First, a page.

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Critical Scientific Realism$
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Ilkka Niiniluoto

Print publication date: 2002

Print ISBN-13: 9780199251612

Published to Oxford Scholarship Online: November 2003

DOI: 10.1093/0199251614.001.0001

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Relativism

Relativism

Chapter:
(p.227) 8 Relativism
Source:
Critical Scientific Realism
Author(s):

Ilkka Niiniluoto (Contributor Webpage)

Publisher:
Oxford University Press
DOI:10.1093/0199251614.003.0008

Relativism is a bundle of different doctrines in ontology, semantics, epistemology, methodology, and ethics. This chapter starts with a defence of moderate moral relativism: morality is not a natural aspect of the world, but a human‐made social construction. Therefore, moral judgements (‘a’ is good, ‘a’ is right) receive truth‐values only relative to some historically defined system of standards. This does not entail radical moral relativism, which claims that moral systems are equally good or incomparable by some rational principles. In the same way, the epistemological notion of justification is relative to accepted standards. Again, this moderate cognitive relativism does not entail radical relativism. Further, it does not entail a corresponding relativism about truth and reality. Cognitive relativism thus fails precisely at those points where it conflicts with scientific realism. Debates about relativism are illustrated by a discussion of feminist epistemology.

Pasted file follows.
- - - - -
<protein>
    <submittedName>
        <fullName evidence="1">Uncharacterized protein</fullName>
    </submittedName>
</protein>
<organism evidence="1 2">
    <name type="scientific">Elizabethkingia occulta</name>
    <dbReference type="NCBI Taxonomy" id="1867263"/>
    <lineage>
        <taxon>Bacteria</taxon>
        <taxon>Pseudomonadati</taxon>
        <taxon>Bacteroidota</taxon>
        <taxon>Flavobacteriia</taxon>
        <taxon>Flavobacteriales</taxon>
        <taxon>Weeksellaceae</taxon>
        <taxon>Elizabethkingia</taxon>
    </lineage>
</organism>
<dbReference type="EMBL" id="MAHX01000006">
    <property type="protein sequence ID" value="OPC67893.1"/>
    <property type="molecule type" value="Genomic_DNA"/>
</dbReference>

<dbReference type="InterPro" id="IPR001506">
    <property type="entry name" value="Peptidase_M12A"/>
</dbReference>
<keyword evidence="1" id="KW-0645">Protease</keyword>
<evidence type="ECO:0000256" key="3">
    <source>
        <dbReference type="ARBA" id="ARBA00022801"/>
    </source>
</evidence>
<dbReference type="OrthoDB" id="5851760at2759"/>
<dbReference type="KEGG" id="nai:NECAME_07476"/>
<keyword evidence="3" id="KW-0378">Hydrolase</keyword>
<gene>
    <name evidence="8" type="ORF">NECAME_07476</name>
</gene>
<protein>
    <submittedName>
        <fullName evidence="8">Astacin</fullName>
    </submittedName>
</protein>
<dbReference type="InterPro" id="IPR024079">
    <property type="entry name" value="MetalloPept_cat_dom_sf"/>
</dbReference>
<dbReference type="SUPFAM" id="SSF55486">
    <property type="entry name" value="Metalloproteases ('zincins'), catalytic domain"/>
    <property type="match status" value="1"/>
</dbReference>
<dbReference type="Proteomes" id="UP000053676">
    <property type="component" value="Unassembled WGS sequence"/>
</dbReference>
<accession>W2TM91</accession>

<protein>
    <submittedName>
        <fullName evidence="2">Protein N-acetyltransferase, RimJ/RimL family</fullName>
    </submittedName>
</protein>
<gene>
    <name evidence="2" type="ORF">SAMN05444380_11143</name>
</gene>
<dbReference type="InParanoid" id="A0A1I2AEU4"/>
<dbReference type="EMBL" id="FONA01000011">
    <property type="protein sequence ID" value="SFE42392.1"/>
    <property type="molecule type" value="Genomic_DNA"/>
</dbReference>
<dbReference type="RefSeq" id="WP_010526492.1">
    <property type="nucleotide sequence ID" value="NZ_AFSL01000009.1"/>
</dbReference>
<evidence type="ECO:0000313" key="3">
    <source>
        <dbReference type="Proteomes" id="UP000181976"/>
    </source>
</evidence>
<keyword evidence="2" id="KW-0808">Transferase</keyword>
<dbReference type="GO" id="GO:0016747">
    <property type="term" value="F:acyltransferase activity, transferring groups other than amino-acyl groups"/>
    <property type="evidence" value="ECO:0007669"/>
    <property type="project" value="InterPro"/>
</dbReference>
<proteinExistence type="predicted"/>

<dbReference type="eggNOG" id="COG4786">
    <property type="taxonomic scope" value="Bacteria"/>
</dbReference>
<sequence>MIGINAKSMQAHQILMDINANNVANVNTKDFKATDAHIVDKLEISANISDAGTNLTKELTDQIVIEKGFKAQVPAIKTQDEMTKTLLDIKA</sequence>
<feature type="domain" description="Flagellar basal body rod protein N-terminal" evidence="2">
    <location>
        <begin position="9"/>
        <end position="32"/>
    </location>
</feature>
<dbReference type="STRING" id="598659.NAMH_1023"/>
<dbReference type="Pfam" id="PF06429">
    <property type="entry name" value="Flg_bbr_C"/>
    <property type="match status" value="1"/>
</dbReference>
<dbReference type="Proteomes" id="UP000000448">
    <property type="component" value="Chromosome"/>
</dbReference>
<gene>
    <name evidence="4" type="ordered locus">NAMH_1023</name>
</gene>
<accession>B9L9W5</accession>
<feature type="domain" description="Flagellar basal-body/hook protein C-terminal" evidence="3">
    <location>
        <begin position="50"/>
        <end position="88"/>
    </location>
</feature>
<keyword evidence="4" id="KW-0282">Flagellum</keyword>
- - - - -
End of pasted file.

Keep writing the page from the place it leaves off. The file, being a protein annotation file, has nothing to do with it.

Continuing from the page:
Keywords:   cognitive relativism, feminist epistemology, justification, moral constructivism, moral judgement, moral relativism, relativism

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